Elly’s fans include a contingent of “real” spies, including Aiden. At the behest of a secret benefactor, Aiden comes to protect and recruit the reluctant Elly. So detailed are her plots that they have reflected real-world events. Aiden and his enemies, a terrorist organization operated by Bryan Cranston‘s Ritter, want to secure the final chapter of the latest Argylle novel, thereby gaining an intel advantage on the world stage.

Given that setup in the script by Jason Fuchs, Argylle‘s heavy use of spy tropes makes sense. There’s a long cinematic history of stories about genre writers and actors who get swept up in real-world versions of their own fictional creations, most notably Romancing the Stone. But where Romancing the Stone director Robert Zemeckis knew how to distinguish between the fictional world of author Joan Wilder’s (Kathleen Turner) books and the “real” adventure she goes on with smuggler Jack (Michael Douglas), Vaughn cannot resist his slick instincts.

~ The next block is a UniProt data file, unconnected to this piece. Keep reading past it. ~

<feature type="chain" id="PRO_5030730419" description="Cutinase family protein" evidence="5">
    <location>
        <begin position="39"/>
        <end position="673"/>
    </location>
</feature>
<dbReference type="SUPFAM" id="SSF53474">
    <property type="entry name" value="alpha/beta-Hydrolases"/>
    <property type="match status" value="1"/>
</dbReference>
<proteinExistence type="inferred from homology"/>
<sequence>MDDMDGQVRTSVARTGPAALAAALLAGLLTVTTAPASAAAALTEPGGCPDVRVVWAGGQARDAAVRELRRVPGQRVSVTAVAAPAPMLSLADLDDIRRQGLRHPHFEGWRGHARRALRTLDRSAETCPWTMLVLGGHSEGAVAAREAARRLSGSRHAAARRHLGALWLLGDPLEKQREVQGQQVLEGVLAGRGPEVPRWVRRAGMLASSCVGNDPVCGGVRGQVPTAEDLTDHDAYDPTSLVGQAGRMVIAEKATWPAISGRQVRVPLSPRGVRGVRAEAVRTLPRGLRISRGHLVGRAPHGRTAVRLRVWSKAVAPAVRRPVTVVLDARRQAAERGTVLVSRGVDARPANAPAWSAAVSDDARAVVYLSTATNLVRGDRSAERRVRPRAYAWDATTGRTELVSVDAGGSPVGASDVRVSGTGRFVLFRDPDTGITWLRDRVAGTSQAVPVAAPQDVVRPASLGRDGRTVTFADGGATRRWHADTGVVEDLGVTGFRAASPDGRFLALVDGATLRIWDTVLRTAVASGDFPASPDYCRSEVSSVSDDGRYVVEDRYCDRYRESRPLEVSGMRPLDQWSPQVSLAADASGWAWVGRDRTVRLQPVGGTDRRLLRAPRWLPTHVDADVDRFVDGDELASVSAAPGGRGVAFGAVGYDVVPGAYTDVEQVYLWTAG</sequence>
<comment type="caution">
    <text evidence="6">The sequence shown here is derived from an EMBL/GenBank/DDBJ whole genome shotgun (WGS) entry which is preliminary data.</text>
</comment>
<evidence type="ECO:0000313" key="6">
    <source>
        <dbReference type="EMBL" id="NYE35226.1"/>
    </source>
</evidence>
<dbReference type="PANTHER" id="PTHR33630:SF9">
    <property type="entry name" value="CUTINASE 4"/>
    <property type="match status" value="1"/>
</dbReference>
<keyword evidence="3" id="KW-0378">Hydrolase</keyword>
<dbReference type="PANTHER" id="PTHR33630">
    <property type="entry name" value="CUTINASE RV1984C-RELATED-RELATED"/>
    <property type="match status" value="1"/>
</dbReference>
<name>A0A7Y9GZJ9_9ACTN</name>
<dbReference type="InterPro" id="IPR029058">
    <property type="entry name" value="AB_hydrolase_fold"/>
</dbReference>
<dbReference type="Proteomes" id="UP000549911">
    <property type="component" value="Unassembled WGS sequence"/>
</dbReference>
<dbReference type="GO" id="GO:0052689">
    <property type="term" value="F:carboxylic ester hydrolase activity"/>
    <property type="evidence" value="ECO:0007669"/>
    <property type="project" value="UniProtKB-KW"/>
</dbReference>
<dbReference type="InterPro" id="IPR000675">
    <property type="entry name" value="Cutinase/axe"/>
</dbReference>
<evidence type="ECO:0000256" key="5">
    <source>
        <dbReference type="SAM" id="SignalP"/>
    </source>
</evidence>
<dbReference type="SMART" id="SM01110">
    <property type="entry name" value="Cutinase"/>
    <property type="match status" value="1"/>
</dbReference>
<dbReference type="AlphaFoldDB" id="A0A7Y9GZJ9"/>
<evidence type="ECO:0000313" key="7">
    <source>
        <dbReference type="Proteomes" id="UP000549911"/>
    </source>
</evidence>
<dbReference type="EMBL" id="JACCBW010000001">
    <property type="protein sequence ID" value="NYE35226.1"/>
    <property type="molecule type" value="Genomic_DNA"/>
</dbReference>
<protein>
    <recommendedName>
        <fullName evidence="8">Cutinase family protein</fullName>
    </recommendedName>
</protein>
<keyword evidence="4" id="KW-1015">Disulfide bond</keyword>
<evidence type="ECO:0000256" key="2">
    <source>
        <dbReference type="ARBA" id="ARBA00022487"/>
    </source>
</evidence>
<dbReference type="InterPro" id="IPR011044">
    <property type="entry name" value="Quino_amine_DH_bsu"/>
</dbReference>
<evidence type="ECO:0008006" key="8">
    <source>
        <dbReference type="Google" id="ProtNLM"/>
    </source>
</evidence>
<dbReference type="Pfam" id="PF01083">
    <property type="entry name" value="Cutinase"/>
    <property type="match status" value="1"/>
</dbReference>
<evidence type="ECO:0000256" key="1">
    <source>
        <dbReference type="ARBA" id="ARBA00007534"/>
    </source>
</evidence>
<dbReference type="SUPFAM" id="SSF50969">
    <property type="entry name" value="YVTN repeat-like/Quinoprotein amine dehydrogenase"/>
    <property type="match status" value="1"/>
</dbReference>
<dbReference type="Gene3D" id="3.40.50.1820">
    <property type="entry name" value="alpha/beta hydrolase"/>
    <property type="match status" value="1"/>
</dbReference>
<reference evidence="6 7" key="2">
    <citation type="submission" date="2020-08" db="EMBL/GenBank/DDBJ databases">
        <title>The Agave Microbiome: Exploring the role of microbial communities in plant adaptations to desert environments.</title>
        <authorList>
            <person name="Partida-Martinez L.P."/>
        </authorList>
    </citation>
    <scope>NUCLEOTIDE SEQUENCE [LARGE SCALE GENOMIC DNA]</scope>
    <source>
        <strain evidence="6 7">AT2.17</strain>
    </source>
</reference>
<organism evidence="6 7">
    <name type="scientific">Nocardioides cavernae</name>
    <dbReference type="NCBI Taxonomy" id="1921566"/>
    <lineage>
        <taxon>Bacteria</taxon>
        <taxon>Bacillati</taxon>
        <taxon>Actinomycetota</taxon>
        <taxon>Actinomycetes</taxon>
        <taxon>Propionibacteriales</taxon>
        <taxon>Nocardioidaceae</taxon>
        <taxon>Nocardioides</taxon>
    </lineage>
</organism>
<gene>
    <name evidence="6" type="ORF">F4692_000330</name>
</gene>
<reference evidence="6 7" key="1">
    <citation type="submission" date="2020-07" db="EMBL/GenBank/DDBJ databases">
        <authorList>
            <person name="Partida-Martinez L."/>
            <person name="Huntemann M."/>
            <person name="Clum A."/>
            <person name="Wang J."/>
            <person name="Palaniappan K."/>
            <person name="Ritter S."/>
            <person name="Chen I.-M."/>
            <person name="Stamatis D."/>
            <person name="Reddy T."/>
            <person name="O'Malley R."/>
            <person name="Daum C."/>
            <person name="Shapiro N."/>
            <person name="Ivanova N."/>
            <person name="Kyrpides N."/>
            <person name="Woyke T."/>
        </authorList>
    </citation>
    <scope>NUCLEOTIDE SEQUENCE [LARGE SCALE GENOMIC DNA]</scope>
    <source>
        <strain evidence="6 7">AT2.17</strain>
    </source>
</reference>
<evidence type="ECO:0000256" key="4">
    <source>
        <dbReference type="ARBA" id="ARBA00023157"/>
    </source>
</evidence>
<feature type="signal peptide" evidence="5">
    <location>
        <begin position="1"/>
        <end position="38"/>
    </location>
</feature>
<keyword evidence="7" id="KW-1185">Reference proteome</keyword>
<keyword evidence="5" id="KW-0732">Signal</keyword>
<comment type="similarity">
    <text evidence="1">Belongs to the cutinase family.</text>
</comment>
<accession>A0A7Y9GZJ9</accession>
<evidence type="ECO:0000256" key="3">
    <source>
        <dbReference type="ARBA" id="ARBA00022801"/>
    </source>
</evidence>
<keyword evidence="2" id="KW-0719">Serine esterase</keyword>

In the first “real-world” action sequence, a long-haired, bearded Aiden fights off legions of spies to save Elly. Vaughn shoots the action through Elly’s point of view, using a blinking eye to switch between Aiden and Agent Argylle battling the baddies. In theory, the blinking eye trope has value, and it’s one that Vaughn employs throughout the film. But the execution fails because there’s not really much difference between Argylle and Aiden. Sure, the hulking, stylish Argylle flashes a wink while he fights, but Rockwell’s natural surfer demeanor seems just as relaxed, to say nothing of the fact that he pulls off ridiculous feats as well as the apparently fictional agent.